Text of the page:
I suppose it’s silly, but after thinking about it for a bit, what really bothers me about the Lucasfilm/Disney deal is that by continuing the movie series with Episodes 7-9, they are undermining the distinction between the Star Wars saga and the Star Wars franchise.
Originally posted on Facebook
I think someone’s confused about the concept of step-by-step directions. (Not to mention the definition of “above.”)
(Originally posted on Facebook and Google+)
We went to the Orange County Fair on Saturday afternoon. Most years we end up going to at least one of the Pacific Amphitheater’s summer concert series, which includes fair admission, so we just combine it into one trip. This year it was Melissa Etheridge, and we also had another goal: Al’s Brain.
We started by grabbing some water and (in my case) a chocolate milkshake (because I wanted some ice cream, dangit! and drinkable made it easier), then wandered through the arts and crafts displays, where they showed prize-winning jewelry, crochet, display models, dresses, origami, etc.
Then we made our way to the back of the fair, where they had set up a portable theater for Al’s Brain (in 3-D!). There was a huge sand sculpture out front of “Weird Al” Yankovic holding out a brain in his hand. An animated question mark and exclamation point would occasionally pop out the top of his head, and smoke would pour from his ears.
“Weird Al” has actually had a long association with the Orange County Fair, often doing free concerts on multiple nights during the run. We’ve seen him there at least twice, possibly three times. One year there was a “Weird Al” museum of sorts. This year, he got involved in a short 3-D educational film (comedic, of course) about the brain.
We took our annual trip down to Laguna Beach to watch the fireworks display launched off the bluffs. This time we made reservations for dinner at a restaurant we’d walked by a bunch of times, Ocean Avenue Restaurant and Brewery. Would definitely go there again.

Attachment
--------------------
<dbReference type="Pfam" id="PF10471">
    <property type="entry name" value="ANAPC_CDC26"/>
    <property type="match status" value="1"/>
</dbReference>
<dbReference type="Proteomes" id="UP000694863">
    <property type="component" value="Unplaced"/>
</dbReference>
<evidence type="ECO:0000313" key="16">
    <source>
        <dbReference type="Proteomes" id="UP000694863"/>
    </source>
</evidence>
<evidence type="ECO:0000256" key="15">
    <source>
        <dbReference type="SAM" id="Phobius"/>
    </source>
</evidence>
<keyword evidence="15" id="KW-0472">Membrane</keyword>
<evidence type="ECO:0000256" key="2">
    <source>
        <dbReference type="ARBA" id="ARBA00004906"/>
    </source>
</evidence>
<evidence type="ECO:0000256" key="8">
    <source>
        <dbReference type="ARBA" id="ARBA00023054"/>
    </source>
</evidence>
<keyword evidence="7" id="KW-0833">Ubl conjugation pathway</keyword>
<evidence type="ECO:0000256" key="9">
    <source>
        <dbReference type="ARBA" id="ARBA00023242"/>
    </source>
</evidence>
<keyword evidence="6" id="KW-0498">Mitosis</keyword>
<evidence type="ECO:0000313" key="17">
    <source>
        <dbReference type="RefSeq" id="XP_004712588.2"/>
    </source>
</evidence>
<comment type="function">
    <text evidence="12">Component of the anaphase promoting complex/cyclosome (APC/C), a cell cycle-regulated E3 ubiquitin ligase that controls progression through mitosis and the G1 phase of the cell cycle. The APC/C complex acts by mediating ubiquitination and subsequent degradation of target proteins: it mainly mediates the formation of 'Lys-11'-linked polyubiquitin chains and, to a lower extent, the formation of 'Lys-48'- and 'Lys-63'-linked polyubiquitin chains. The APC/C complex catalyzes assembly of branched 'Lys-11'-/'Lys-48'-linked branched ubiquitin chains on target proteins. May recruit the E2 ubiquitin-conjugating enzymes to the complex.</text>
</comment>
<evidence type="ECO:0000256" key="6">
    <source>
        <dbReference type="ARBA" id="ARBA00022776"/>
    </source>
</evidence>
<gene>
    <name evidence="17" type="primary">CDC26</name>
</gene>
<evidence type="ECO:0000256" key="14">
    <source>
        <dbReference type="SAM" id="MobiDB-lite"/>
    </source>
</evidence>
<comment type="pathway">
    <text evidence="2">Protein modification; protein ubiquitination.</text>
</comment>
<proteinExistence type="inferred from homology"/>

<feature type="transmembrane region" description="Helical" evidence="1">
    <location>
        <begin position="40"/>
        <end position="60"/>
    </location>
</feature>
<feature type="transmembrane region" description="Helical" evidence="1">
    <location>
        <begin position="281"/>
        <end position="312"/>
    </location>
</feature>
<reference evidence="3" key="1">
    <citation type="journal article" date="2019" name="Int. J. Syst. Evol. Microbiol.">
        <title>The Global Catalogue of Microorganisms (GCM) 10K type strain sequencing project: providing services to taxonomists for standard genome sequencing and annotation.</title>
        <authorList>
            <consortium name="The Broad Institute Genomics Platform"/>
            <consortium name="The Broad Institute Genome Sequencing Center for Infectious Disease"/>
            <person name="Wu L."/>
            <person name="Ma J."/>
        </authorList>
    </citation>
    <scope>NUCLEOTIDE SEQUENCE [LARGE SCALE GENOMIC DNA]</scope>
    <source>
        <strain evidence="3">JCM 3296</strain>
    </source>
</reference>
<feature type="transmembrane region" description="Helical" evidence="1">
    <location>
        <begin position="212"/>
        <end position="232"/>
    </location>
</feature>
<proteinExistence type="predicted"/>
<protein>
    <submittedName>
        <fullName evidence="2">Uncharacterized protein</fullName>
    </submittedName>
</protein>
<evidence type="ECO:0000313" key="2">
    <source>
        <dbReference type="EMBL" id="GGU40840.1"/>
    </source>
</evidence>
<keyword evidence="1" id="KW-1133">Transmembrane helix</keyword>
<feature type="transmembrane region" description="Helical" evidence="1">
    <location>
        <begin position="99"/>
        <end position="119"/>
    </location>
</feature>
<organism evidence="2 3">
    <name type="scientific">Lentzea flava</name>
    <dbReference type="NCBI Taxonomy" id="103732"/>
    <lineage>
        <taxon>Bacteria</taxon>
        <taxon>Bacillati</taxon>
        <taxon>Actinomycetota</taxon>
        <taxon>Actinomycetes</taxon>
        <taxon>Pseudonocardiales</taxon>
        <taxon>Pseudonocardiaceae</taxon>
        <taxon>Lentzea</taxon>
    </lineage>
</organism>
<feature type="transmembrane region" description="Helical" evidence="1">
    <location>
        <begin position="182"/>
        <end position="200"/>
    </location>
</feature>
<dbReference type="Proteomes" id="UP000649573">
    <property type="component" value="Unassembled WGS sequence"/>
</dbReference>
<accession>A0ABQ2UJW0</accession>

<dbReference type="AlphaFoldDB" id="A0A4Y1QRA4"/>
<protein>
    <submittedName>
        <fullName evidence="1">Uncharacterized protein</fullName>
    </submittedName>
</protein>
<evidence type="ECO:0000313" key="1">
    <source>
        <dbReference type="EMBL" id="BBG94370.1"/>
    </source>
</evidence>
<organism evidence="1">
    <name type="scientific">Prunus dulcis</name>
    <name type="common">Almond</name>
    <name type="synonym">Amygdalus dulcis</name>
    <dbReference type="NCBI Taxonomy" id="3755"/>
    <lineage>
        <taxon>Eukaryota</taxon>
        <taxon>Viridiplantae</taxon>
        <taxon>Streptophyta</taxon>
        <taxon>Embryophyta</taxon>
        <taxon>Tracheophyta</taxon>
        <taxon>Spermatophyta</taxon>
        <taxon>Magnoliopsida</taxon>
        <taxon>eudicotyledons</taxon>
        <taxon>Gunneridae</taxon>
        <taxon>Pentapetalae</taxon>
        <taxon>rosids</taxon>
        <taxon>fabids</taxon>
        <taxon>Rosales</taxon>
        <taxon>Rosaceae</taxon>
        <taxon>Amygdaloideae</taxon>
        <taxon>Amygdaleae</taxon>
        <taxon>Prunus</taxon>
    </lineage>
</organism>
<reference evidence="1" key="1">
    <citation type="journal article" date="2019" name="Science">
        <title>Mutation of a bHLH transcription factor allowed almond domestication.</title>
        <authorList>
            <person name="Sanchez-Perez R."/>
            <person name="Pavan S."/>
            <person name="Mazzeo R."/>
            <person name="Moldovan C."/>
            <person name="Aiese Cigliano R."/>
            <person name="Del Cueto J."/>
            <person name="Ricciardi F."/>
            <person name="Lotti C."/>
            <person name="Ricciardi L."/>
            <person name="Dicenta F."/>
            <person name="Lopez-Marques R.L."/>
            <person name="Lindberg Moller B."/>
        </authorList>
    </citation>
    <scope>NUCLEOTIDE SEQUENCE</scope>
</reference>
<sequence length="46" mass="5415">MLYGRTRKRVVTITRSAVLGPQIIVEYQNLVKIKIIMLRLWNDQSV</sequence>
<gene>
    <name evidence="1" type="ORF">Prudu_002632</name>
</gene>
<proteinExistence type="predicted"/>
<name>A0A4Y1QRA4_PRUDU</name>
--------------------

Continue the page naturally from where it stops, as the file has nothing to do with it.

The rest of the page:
Around 7:30 we staked out a spot on the beach, which was already crowded. At the time we got there, the daytime beach-goers were just leaving, while the fireworks crowd was just arriving. I kicked off my shoes and waded out into the surf a bit, taking pictures of seagulls and scenery. Then it became clear the tide was coming in, and we moved up the beach to an area that didn’t have any seaweed. Sure, it was 10 feet from a volleyball court and next to a group with a couple of umbrellas (which they never did take down), but at least we could rely on not getting flooded during the show.
It cooled off pretty quickly, and I went across the street to get us both some coffee at one of the two Starbucks. Yes, two. (One used to be a Diedrich.) The line was about 15 feet out the door when I got there, and it took me about 25 minutes to get through it, by which time I just ordered plain coffee so I could get out of there quickly. It had stretched to at least 40 feet out the door!
The sky grew darker, the moon grew brighter, and stars started peeking out, and finally around 10 minutes to 9, a lone firework went off. I’m fairly certain they do a test fire, because there always seems to be one firework that goes off about 10 minutes before the show gets going. Soon we could hear low booming sounds in the distance, and flashes of light started appearing over the bluffs from the next display up the coast (Corona del Mar, maybe?)
Meanwhile, the volleyball game was still going, even without any light except the moon and streetlights.
A little after 9, the fireworks started, launched out over the ocean from somewhere behind the bluffs at the northwest end of the beach. The volleyball game stopped, people rearranged themselves to be able to see, and we ended up standing and drinking coffee. I experimented with the night and fireworks settings on my camera, and tried out the video on my phone, but mostly just watched. I actually got a few decent shots.
The wind was good, blowing the smoke parallel to the beach and keeping the view of the fireworks clear. (A few years ago, it lingered, so after a few minutes we got to see smoke lit up in pretty colors.) Every once in a while, I’d look behind to see the moon and the fireworks from the next display along the coast the other way (Dana Point?), barely visible in the distance.
After the big finale, just about everyone started leaving the beach, heading for one of the few places where you can cross PCH. We stopped at a gelato place on our way back to the car, tried some flavors, and shared a two-scoop cup with one scoop of ginger and one of pineapple chocolate chip. They went surprisingly well together.
By the time we made it back to the car (parked up near the Laguna Playhouse), the traffic had died down a bit and we had a smooth drive up the canyon. After a while, we started seeing bright flashes of light over the hills, and realized even after 10:00 there must still be another fireworks show going. As near as either of us could tell it was near the Verizon Wireless Amphitheater.
Finally got home, avoiding the two raccoons that ran in front of the car, washed the sand off of our shoes and feet, and I started going through the photos looking to see how many actually turned out well.
(Originally posted at LiveJournal. More photos at Flickr.)